Inside the dressing rooms at Central Coast Stadium last Friday night, in the aftermath of the Dragons’ golden-point victory against the Warriors, one player asked the club to organise an old-fashioned bonding session for the following night.
The suggestion put forward was to open the doors to WIN Stadium, the club’s Wollongong training base, for a barbecue and a few drinks to celebrate the win before the players enjoyed some time off for the bye round. For the record, it wasn’t Paul Vaughan who asked.
Paul Vaughan walking through his neighbourhood on Tuesday.Credit:Nine News
Given the players are together most days at that very venue, it seemed a reasonable proposition for the players to avoid breaching state government and NRL protocols while enjoying the good time they felt they had earned.
But as coach Anthony Griffin and general manager Ben Haran pointed out when they addressed the group in the sheds at Gosford, how were 20-odd intoxicated players – who live in different postcodes from Mascot, Campbelltown and Gerringong – meant to all get home without breaking any rules?
Under the NRL biosecurity bubble, players are not allowed to use public transport, taxis or Ubers.
"Enjoy your five days off but just stick to the rules," Griffin told the players. "We'll do something when all of this is over."
Paul Vaughan at the beach on Tuesday after being sacked by the Dragons for hosting a house party on Saturday.Credit:Nine News
Little did the club know that later that night Vaughan texted a small group of players, which would later spread to the majority of the team, to notify them of the barbecue he had decided to host the next night despite the club's strict orders.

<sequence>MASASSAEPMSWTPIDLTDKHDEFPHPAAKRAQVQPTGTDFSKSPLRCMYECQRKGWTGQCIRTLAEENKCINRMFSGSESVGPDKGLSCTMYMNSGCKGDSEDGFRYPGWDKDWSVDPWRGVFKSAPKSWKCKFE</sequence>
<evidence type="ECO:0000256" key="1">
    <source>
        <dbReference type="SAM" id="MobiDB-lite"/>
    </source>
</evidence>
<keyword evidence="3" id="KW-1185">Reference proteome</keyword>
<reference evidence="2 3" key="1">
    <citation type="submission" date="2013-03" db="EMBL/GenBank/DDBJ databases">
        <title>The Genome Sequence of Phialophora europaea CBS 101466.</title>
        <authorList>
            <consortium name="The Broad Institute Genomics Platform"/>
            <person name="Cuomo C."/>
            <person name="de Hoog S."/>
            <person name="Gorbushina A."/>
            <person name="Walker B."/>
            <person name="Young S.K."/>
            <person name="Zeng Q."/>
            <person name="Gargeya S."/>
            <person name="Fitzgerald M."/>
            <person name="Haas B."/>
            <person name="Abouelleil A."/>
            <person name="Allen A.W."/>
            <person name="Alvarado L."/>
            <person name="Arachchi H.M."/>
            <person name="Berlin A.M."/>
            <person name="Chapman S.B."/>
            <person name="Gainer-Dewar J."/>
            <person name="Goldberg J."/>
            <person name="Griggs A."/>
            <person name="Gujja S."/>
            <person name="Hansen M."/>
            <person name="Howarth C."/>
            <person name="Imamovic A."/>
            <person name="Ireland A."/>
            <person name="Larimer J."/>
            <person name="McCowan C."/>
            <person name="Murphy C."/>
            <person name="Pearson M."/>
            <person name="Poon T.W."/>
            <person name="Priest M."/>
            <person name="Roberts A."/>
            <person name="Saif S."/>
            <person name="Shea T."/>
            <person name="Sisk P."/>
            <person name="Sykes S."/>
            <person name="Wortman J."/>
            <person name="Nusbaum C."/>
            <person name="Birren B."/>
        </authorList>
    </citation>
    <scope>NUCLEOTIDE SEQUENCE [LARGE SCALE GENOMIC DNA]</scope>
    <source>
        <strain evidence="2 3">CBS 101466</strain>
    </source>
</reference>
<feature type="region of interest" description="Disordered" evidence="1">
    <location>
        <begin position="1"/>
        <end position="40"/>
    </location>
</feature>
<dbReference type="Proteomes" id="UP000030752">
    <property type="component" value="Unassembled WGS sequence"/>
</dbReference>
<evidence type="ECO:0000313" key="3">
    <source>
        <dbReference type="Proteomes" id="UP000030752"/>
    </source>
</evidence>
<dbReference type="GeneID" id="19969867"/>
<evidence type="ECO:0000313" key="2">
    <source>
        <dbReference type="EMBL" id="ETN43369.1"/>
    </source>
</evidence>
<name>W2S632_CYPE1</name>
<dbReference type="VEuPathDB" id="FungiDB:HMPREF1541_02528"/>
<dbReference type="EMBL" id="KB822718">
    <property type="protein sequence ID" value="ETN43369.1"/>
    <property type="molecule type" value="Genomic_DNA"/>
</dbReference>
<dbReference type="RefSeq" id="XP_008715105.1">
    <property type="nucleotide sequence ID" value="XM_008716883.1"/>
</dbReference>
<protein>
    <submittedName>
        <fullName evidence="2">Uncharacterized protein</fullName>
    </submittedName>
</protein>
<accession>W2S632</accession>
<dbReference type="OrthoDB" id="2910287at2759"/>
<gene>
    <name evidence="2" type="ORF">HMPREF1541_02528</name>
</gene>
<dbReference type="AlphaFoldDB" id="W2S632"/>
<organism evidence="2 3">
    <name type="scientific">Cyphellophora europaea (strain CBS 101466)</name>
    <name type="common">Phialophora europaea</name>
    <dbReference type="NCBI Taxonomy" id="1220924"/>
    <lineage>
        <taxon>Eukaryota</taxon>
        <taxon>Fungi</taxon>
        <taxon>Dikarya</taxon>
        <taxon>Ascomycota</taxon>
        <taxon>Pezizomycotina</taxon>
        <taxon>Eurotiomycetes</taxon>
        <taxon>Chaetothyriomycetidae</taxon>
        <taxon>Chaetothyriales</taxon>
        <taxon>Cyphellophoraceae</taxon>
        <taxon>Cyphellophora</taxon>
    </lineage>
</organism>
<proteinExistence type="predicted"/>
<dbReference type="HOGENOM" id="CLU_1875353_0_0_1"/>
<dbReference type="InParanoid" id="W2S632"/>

None of the officials at the Dragons suspected anything at the time. Then Haran's phone rang just before 10pm. It was one of the players alerting him to the events that had just transpired.
A noise complaint, made by a neighbour, resulted in police arriving at the 30-year-old's Shellharbour property.
It is understood fullback Matt Dufty was out the front of the house on the phone when police cars arrived. He ran five kilometres to his nearby home. His car remained outside Vaughan’s property on Tuesday.
The other players dispersed, some upstairs and some outside, to avoid the police. Corey Norman wasn’t anywhere to be seen, but personalised number plates of a vehicle outside left officers certain he was at the party. Jack de Belin hid upstairs, with suggestions he was under Vaughan’s bed.
On Sunday morning, after club director Craig Young provided the NRL integrity unit with preliminary information, the club organised a group Zoom meeting with all of its players. By this stage some players had confessed to their presence at the party, but it remained unclear how many were there and if anyone from outside the club had been there too.
The club didn’t want to name and shame in front of the group, so they asked all those who attended Vaughan’s get-together to contact the football department at the conclusion of the Zoom call and be honest to help the club move on.
Jack de Belin never made the call. And his teammates didn’t name him either. Behind the scenes, using Zoom calls, players corroborated and manufactured stories to protect de Belin, who recently had rape charges dropped after a three-year legal battle.